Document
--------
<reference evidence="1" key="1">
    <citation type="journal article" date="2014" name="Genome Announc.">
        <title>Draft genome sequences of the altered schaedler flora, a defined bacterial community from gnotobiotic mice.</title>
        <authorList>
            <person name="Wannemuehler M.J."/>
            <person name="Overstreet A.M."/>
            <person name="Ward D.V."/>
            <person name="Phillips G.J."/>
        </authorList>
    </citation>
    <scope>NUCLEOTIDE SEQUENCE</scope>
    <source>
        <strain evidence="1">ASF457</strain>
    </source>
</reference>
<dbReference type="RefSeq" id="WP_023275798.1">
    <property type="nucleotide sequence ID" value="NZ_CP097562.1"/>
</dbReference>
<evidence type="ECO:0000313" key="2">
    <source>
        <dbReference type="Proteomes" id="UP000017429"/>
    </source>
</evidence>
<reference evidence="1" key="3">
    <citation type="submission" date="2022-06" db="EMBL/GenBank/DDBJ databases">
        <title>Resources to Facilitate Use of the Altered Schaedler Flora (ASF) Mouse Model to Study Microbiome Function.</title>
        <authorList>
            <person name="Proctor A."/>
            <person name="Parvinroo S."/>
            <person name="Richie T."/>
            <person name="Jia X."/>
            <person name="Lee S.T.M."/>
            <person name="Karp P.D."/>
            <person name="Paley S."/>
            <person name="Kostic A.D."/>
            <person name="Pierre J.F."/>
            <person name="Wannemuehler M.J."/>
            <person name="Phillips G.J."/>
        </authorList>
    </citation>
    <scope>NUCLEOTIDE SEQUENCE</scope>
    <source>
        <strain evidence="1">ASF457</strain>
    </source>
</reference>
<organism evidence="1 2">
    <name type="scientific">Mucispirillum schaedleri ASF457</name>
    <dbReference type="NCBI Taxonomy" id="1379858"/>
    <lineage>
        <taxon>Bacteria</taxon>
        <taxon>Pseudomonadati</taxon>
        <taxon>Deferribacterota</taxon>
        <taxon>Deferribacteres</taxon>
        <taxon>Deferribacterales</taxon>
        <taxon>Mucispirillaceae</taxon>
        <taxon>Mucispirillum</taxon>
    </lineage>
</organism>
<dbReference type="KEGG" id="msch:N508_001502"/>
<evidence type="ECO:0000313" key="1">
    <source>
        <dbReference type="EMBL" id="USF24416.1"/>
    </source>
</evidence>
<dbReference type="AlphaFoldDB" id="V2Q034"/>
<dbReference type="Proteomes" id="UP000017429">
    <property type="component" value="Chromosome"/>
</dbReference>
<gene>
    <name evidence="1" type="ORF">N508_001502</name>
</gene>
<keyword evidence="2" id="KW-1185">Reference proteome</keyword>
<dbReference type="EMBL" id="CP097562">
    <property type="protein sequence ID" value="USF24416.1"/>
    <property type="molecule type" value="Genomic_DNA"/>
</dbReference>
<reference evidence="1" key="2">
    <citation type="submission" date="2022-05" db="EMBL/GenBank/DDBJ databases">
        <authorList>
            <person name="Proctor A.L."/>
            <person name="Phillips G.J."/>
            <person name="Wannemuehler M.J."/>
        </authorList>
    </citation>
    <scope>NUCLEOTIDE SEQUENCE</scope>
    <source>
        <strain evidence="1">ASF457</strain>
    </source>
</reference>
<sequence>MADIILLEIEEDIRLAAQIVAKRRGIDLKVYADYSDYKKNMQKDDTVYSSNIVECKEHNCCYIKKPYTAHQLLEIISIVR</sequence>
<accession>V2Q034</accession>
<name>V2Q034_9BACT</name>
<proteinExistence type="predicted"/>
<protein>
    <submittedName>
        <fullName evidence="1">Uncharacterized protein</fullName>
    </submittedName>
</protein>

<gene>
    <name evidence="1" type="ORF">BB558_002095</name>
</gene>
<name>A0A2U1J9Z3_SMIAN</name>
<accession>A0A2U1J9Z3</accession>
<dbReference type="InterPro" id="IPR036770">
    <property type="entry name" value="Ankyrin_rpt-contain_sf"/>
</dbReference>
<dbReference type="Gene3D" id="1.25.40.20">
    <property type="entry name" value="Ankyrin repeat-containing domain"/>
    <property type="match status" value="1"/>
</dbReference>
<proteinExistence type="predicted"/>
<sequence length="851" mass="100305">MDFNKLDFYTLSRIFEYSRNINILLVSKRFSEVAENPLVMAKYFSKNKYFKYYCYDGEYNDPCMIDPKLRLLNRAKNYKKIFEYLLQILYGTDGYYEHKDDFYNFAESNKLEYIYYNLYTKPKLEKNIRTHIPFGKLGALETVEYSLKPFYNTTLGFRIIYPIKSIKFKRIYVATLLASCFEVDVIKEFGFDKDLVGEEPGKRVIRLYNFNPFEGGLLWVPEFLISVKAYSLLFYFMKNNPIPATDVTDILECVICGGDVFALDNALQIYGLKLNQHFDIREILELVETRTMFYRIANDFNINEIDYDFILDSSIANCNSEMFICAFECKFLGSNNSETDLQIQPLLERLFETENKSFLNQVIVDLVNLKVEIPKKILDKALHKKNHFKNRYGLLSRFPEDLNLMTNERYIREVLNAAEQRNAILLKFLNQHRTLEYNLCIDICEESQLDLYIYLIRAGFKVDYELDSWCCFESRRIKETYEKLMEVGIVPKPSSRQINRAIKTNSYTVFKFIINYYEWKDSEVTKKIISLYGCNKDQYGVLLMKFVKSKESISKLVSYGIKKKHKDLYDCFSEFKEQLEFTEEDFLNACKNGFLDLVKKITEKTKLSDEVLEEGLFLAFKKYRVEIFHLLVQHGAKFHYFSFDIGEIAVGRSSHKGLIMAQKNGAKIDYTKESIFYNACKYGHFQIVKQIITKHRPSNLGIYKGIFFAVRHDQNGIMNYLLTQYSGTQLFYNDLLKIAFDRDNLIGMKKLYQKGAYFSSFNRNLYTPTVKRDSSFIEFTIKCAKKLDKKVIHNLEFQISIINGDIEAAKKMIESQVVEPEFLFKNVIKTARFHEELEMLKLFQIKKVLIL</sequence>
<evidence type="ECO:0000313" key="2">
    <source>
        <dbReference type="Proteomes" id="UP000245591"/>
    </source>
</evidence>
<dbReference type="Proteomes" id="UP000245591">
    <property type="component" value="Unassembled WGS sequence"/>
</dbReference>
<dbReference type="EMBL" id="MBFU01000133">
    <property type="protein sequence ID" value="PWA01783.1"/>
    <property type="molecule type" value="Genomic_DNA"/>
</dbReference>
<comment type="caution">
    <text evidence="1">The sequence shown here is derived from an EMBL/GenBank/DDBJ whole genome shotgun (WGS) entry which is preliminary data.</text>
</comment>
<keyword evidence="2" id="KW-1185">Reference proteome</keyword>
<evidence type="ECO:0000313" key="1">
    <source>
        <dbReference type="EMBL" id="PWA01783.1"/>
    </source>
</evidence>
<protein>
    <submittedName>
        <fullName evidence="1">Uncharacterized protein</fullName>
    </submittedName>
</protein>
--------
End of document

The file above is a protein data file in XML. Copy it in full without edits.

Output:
<reference evidence="1" key="1">
    <citation type="journal article" date="2014" name="Genome Announc.">
        <title>Draft genome sequences of the altered schaedler flora, a defined bacterial community from gnotobiotic mice.</title>
        <authorList>
            <person name="Wannemuehler M.J."/>
            <person name="Overstreet A.M."/>
            <person name="Ward D.V."/>
            <person name="Phillips G.J."/>
        </authorList>
    </citation>
    <scope>NUCLEOTIDE SEQUENCE</scope>
    <source>
        <strain evidence="1">ASF457</strain>
    </source>
</reference>
<dbReference type="RefSeq" id="WP_023275798.1">
    <property type="nucleotide sequence ID" value="NZ_CP097562.1"/>
</dbReference>
<evidence type="ECO:0000313" key="2">
    <source>
        <dbReference type="Proteomes" id="UP000017429"/>
    </source>
</evidence>
<reference evidence="1" key="3">
    <citation type="submission" date="2022-06" db="EMBL/GenBank/DDBJ databases">
        <title>Resources to Facilitate Use of the Altered Schaedler Flora (ASF) Mouse Model to Study Microbiome Function.</title>
        <authorList>
            <person name="Proctor A."/>
            <person name="Parvinroo S."/>
            <person name="Richie T."/>
            <person name="Jia X."/>
            <person name="Lee S.T.M."/>
            <person name="Karp P.D."/>
            <person name="Paley S."/>
            <person name="Kostic A.D."/>
            <person name="Pierre J.F."/>
            <person name="Wannemuehler M.J."/>
            <person name="Phillips G.J."/>
        </authorList>
    </citation>
    <scope>NUCLEOTIDE SEQUENCE</scope>
    <source>
        <strain evidence="1">ASF457</strain>
    </source>
</reference>
<organism evidence="1 2">
    <name type="scientific">Mucispirillum schaedleri ASF457</name>
    <dbReference type="NCBI Taxonomy" id="1379858"/>
    <lineage>
        <taxon>Bacteria</taxon>
        <taxon>Pseudomonadati</taxon>
        <taxon>Deferribacterota</taxon>
        <taxon>Deferribacteres</taxon>
        <taxon>Deferribacterales</taxon>
        <taxon>Mucispirillaceae</taxon>
        <taxon>Mucispirillum</taxon>
    </lineage>
</organism>
<dbReference type="KEGG" id="msch:N508_001502"/>
<evidence type="ECO:0000313" key="1">
    <source>
        <dbReference type="EMBL" id="USF24416.1"/>
    </source>
</evidence>
<dbReference type="AlphaFoldDB" id="V2Q034"/>
<dbReference type="Proteomes" id="UP000017429">
    <property type="component" value="Chromosome"/>
</dbReference>
<gene>
    <name evidence="1" type="ORF">N508_001502</name>
</gene>
<keyword evidence="2" id="KW-1185">Reference proteome</keyword>
<dbReference type="EMBL" id="CP097562">
    <property type="protein sequence ID" value="USF24416.1"/>
    <property type="molecule type" value="Genomic_DNA"/>
</dbReference>
<reference evidence="1" key="2">
    <citation type="submission" date="2022-05" db="EMBL/GenBank/DDBJ databases">
        <authorList>
            <person name="Proctor A.L."/>
            <person name="Phillips G.J."/>
            <person name="Wannemuehler M.J."/>
        </authorList>
    </citation>
    <scope>NUCLEOTIDE SEQUENCE</scope>
    <source>
        <strain evidence="1">ASF457</strain>
    </source>
</reference>
<sequence>MADIILLEIEEDIRLAAQIVAKRRGIDLKVYADYSDYKKNMQKDDTVYSSNIVECKEHNCCYIKKPYTAHQLLEIISIVR</sequence>
<accession>V2Q034</accession>
<name>V2Q034_9BACT</name>
<proteinExistence type="predicted"/>
<protein>
    <submittedName>
        <fullName evidence="1">Uncharacterized protein</fullName>
    </submittedName>
</protein>

<gene>
    <name evidence="1" type="ORF">BB558_002095</name>
</gene>
<name>A0A2U1J9Z3_SMIAN</name>
<accession>A0A2U1J9Z3</accession>
<dbReference type="InterPro" id="IPR036770">
    <property type="entry name" value="Ankyrin_rpt-contain_sf"/>
</dbReference>
<dbReference type="Gene3D" id="1.25.40.20">
    <property type="entry name" value="Ankyrin repeat-containing domain"/>
    <property type="match status" value="1"/>
</dbReference>
<proteinExistence type="predicted"/>
<sequence length="851" mass="100305">MDFNKLDFYTLSRIFEYSRNINILLVSKRFSEVAENPLVMAKYFSKNKYFKYYCYDGEYNDPCMIDPKLRLLNRAKNYKKIFEYLLQILYGTDGYYEHKDDFYNFAESNKLEYIYYNLYTKPKLEKNIRTHIPFGKLGALETVEYSLKPFYNTTLGFRIIYPIKSIKFKRIYVATLLASCFEVDVIKEFGFDKDLVGEEPGKRVIRLYNFNPFEGGLLWVPEFLISVKAYSLLFYFMKNNPIPATDVTDILECVICGGDVFALDNALQIYGLKLNQHFDIREILELVETRTMFYRIANDFNINEIDYDFILDSSIANCNSEMFICAFECKFLGSNNSETDLQIQPLLERLFETENKSFLNQVIVDLVNLKVEIPKKILDKALHKKNHFKNRYGLLSRFPEDLNLMTNERYIREVLNAAEQRNAILLKFLNQHRTLEYNLCIDICEESQLDLYIYLIRAGFKVDYELDSWCCFESRRIKETYEKLMEVGIVPKPSSRQINRAIKTNSYTVFKFIINYYEWKDSEVTKKIISLYGCNKDQYGVLLMKFVKSKESISKLVSYGIKKKHKDLYDCFSEFKEQLEFTEEDFLNACKNGFLDLVKKITEKTKLSDEVLEEGLFLAFKKYRVEIFHLLVQHGAKFHYFSFDIGEIAVGRSSHKGLIMAQKNGAKIDYTKESIFYNACKYGHFQIVKQIITKHRPSNLGIYKGIFFAVRHDQNGIMNYLLTQYSGTQLFYNDLLKIAFDRDNLIGMKKLYQKGAYFSSFNRNLYTPTVKRDSSFIEFTIKCAKKLDKKVIHNLEFQISIINGDIEAAKKMIESQVVEPEFLFKNVIKTARFHEELEMLKLFQIKKVLIL</sequence>
<evidence type="ECO:0000313" key="2">
    <source>
        <dbReference type="Proteomes" id="UP000245591"/>
    </source>
</evidence>
<dbReference type="Proteomes" id="UP000245591">
    <property type="component" value="Unassembled WGS sequence"/>
</dbReference>
<dbReference type="EMBL" id="MBFU01000133">
    <property type="protein sequence ID" value="PWA01783.1"/>
    <property type="molecule type" value="Genomic_DNA"/>
</dbReference>
<comment type="caution">
    <text evidence="1">The sequence shown here is derived from an EMBL/GenBank/DDBJ whole genome shotgun (WGS) entry which is preliminary data.</text>
</comment>
<keyword evidence="2" id="KW-1185">Reference proteome</keyword>
<evidence type="ECO:0000313" key="1">
    <source>
        <dbReference type="EMBL" id="PWA01783.1"/>
    </source>
</evidence>
<protein>
    <submittedName>
        <fullName evidence="1">Uncharacterized protein</fullName>
    </submittedName>
</protein>